Changing Hudson Project

The Changing Hudson Project curriculum was developed by scientists and educators at Cary to help students understand how the Hudson River changes over time. By collaborating with teachers, scientists, and management agencies, the curriculum has grown to include a wide range of topics that engage students with visualizations, readings, investigations, and actual scientific data.

Ecosystems in Action: Cycling of Matter & Energy

Nutrients & Energy
Nature of Science

Now that your students have an understanding of the Hudson River's geography and the watershed that feeds it, it is important to teach them the concept of an ecosystem.

Ecosystems are defined units of study with boundaries that are often chosen for convenience. The connections between ecosystems are so strong that some ecologists argue that all life on Earth is held in a single ecosystem-the biosphere, with humans as the dominant species. However ecologists usually find it convenient to study smaller subunits and then conceptualize how the whole is put together.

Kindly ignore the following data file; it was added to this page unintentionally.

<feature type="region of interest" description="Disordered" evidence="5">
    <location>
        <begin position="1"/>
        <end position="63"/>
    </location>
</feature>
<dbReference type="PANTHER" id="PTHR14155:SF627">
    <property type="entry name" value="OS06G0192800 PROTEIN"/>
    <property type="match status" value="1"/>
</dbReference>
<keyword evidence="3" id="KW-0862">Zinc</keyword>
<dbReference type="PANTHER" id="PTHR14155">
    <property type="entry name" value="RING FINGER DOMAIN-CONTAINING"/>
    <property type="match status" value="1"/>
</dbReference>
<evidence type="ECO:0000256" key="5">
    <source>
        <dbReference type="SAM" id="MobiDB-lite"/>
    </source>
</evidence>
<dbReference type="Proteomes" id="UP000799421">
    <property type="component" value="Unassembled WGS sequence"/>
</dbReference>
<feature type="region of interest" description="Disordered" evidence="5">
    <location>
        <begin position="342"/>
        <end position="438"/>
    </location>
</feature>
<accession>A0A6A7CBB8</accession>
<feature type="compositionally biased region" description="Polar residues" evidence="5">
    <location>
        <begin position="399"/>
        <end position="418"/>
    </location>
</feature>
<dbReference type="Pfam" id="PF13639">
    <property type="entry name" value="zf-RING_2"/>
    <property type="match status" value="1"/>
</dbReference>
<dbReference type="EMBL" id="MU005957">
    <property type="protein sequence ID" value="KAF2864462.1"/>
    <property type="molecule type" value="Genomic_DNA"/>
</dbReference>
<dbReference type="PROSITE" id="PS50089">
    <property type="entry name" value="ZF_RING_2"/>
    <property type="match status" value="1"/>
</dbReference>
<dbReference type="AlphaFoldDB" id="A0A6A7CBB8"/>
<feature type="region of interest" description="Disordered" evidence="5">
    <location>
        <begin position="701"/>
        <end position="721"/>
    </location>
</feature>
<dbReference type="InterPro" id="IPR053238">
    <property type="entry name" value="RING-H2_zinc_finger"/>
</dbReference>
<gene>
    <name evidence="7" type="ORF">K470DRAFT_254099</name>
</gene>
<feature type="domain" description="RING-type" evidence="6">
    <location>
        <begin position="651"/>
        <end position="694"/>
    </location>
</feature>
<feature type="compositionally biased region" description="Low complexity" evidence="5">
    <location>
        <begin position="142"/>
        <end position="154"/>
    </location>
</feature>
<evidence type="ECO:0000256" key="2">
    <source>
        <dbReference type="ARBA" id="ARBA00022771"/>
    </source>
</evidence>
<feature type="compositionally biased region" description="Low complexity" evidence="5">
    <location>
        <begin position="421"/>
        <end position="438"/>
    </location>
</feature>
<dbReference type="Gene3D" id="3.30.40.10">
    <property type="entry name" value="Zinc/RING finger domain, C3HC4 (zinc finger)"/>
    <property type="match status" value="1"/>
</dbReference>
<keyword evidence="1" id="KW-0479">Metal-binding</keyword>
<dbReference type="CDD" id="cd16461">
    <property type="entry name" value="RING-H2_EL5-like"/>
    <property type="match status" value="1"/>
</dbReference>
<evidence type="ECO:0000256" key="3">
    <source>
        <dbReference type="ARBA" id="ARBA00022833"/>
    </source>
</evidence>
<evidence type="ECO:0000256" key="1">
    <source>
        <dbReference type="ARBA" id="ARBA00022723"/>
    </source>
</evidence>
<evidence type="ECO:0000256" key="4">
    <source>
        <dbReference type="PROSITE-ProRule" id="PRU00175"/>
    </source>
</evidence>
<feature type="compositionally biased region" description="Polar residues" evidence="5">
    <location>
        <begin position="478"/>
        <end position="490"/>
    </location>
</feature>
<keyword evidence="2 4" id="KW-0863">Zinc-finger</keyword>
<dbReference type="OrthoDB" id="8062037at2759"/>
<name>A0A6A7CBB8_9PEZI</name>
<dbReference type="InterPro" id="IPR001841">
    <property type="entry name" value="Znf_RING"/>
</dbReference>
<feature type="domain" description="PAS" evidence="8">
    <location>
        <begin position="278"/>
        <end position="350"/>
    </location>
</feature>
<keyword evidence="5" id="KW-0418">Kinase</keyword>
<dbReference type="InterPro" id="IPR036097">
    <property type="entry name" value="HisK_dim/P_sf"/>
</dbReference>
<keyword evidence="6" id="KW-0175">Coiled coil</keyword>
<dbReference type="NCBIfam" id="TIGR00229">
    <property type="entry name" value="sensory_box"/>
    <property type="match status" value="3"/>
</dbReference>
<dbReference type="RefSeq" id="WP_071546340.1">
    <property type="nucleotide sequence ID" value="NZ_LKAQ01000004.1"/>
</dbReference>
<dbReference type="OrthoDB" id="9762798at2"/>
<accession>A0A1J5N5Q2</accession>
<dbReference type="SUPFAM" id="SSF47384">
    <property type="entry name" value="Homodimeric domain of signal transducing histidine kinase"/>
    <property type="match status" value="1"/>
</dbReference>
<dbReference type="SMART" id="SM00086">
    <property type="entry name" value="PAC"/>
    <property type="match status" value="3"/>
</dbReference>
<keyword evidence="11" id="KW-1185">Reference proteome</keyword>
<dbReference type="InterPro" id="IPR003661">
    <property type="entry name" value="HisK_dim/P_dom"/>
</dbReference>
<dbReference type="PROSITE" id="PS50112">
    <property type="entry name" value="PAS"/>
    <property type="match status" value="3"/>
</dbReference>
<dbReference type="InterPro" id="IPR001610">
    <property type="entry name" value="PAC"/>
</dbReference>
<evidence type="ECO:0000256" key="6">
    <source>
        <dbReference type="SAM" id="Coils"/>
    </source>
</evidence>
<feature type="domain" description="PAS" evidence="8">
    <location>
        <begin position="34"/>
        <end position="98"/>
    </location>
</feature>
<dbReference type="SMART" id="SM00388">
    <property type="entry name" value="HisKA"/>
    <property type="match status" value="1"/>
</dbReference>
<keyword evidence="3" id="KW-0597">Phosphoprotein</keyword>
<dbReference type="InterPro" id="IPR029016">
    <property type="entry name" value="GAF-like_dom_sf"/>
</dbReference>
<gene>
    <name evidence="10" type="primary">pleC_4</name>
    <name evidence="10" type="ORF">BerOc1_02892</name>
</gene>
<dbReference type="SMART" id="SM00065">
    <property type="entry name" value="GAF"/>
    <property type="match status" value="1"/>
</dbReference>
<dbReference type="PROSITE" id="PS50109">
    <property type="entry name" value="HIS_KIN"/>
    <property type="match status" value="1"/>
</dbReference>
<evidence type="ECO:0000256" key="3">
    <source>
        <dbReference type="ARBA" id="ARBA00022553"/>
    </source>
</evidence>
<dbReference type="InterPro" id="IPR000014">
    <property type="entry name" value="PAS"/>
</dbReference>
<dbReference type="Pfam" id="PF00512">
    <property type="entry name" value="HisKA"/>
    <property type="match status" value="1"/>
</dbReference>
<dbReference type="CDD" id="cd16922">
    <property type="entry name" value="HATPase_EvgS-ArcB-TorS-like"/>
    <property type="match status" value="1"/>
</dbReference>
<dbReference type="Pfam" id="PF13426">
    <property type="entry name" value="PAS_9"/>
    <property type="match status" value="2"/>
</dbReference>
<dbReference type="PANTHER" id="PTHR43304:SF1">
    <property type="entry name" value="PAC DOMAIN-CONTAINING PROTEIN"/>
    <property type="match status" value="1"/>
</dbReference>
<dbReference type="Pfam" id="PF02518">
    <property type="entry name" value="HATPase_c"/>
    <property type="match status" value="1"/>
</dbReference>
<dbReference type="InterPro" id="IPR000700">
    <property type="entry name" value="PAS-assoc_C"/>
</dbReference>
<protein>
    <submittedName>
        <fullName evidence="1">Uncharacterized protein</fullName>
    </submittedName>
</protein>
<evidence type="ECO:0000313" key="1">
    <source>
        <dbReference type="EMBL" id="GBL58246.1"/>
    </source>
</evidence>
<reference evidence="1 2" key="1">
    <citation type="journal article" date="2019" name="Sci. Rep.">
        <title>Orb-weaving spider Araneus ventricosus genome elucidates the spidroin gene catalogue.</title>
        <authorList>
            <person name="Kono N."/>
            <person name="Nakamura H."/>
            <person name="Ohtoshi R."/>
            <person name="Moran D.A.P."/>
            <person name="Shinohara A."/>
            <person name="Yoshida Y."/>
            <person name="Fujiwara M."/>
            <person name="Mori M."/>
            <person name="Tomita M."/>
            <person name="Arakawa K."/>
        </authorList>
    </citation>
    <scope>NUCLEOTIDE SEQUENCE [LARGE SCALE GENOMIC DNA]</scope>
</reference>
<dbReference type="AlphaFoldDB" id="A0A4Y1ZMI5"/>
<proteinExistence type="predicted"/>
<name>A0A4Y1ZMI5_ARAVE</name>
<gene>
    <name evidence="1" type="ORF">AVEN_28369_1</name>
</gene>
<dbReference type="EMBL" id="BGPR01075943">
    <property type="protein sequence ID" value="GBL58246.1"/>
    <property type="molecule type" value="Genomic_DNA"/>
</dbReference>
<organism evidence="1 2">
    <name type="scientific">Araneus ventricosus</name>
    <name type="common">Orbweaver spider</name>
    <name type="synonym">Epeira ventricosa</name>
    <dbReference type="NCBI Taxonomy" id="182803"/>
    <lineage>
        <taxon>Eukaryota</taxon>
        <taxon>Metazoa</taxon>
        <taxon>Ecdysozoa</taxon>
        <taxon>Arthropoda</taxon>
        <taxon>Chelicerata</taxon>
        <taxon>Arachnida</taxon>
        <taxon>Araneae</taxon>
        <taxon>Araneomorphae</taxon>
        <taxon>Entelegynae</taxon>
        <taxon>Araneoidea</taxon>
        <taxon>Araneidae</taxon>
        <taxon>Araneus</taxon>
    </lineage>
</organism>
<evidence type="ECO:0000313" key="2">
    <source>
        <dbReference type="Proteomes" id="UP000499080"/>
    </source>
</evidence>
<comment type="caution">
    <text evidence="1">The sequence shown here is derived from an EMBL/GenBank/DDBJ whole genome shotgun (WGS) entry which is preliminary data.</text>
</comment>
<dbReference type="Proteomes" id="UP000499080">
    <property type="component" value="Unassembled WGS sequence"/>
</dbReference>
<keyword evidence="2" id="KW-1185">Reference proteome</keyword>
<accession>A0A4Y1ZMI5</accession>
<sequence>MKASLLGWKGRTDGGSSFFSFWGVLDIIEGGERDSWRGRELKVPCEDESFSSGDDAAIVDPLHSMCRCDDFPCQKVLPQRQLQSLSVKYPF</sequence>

Here students will learn about the Hudson River Ecosystem. The Hudson's ecosystem is connected by the streams, rainfall, runoff and seepage to the forest, atmosphere, and groundwater systems that are in its watershed.

Cary Institute of Ecosystem Studies | Millbrook, New York 12545 | Tel (845) 677-5343

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